Forgetmenot

Forgetmenot Plant Information


Forgetmenot grows in the following 50 states:

Alaska, Arizona, Colorado, Connecticut, District Of Columbia, Georgia, Idaho, Illinois, Indiana, Kansas, Kentucky, Maryland, Minnesota, Mississippi, Montana, Nebraska, New Hampshire, New Mexico, North Carolina, Oklahoma, Pennsylvania, South Carolina, South Dakota, Utah, Vermont, Wisconsin, Wyoming, Oregon, West Virginia, Alabama, Arkansas, California, Delaware, Florida, Hawaii, Iowa, Louisiana, Maine, Massachusetts, Michigan, Missouri, Nevada, New Jersey, New York, Ohio, Rhode Island, Tennessee, Texas, Virginia, Washington

Myosotis (/ma.sots/; from the Greek: "mouse's ear", after the leaf) is a genus of flowering plants in the family Boraginaceae. In the northern hemisphere they are commonly called forget-me-nots or scorpion grasses. The common name "forget-me-not" was calqued from the German Vergissmeinnicht, and first used in English in 1398 CE through King Henry IV. Similar names and variations are found in many languages. Myosotis alpestris is the state flower of Alaska. Plants of this genus are commonly confused with Chatham Islands forget-me-nots which belong to a related genus, Myosotidium.

Over five hundred species names have been recorded, but there are only 74 accepted species. The rest are either synonyms of currently accepted names or submissions awaiting resolution. The genus is largely restricted to two discrete geographic centres: western Eurasia with about 60 confirmed species and New Zealand with around 40 confirmed species. Very small numbers of species occur elsewhere including North America, South America, and Papua New Guinea. Despite this, Mysosotis species are now common throughout temperate latitudes via the planting of cultivars and introductions of alien species. Many are popular in gardens, preferring moist habitats. In areas where they are not native, they have frequently escaped to wetlands and riverbanks. Only those native to the Northern hemisphere are commonly called Forget-me-not.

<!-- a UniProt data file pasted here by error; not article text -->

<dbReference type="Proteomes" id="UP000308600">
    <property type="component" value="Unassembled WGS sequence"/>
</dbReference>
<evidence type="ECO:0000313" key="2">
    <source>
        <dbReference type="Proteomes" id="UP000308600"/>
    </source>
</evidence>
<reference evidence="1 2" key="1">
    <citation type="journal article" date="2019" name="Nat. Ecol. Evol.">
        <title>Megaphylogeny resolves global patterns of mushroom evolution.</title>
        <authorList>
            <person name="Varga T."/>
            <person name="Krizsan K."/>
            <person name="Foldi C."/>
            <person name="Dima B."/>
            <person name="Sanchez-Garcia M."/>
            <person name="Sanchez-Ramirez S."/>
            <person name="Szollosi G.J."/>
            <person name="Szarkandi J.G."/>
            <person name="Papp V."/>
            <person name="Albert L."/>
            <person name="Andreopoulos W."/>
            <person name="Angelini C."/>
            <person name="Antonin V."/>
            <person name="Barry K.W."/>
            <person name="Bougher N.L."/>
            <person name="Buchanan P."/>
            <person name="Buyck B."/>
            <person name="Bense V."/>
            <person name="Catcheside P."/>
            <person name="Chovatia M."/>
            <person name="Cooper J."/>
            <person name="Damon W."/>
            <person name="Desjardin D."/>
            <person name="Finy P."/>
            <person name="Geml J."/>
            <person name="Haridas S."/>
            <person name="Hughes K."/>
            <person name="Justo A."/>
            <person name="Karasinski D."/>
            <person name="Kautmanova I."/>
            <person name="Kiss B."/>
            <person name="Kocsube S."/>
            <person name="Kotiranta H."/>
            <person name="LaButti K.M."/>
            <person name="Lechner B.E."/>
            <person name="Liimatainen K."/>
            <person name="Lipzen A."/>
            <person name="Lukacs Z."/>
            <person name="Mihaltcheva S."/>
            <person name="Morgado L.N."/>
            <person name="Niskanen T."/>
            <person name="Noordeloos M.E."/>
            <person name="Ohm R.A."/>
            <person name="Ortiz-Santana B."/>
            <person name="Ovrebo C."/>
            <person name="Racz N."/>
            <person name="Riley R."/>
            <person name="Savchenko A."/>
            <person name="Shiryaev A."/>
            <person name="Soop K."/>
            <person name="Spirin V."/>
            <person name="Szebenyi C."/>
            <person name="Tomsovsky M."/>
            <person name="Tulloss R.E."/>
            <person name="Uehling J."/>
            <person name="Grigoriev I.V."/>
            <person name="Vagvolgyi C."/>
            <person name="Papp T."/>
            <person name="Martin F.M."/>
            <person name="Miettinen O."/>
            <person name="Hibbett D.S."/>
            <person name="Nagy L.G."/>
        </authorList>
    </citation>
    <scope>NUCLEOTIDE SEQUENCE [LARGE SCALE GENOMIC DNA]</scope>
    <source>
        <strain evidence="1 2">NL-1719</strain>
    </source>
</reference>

It is equally possible that the genus originated in either the Northern Hemisphere or in New Zealand. One or two European species, especially the wood forget-me-not, Myosotis sylvatica have been introduced into most of the temperate regions of Europe, Asia, and the Americas.
Myosotis have 5-merous actinomorphic flowers with 5 sepals and petals. Flowers are typically 1cm diameter (or less), flat, and blue, pink, white or yellow with yellow centres, growing on scorpioid cymes. They may be annual or perennial with alternate leaves. They typically flower in spring or soon after snow-melt in alpine eco-systems. Their root systems are generally diffuse.
Their seeds are found in small, tulip-shaped pods along the stem to the flower. The pods attach to clothing when brushed against and eventually fall off, leaving the small seed within the pod to germinate elsewhere. Seeds can be collected by putting a piece of paper under the stems and shaking the seed pods and some seeds will fall out.
Myosotis scorpioides is also known as scorpion grass due to the spiraling curve of its inflorescence.
Mysosotis' are used as food plants by the larvae of some Lepidoptera species including the setaceous Hebrew character.
Currently 74 species are classified as accepted species at The Plant List: of which 40 are endemic to New Zealand. The full list of species includes the following:

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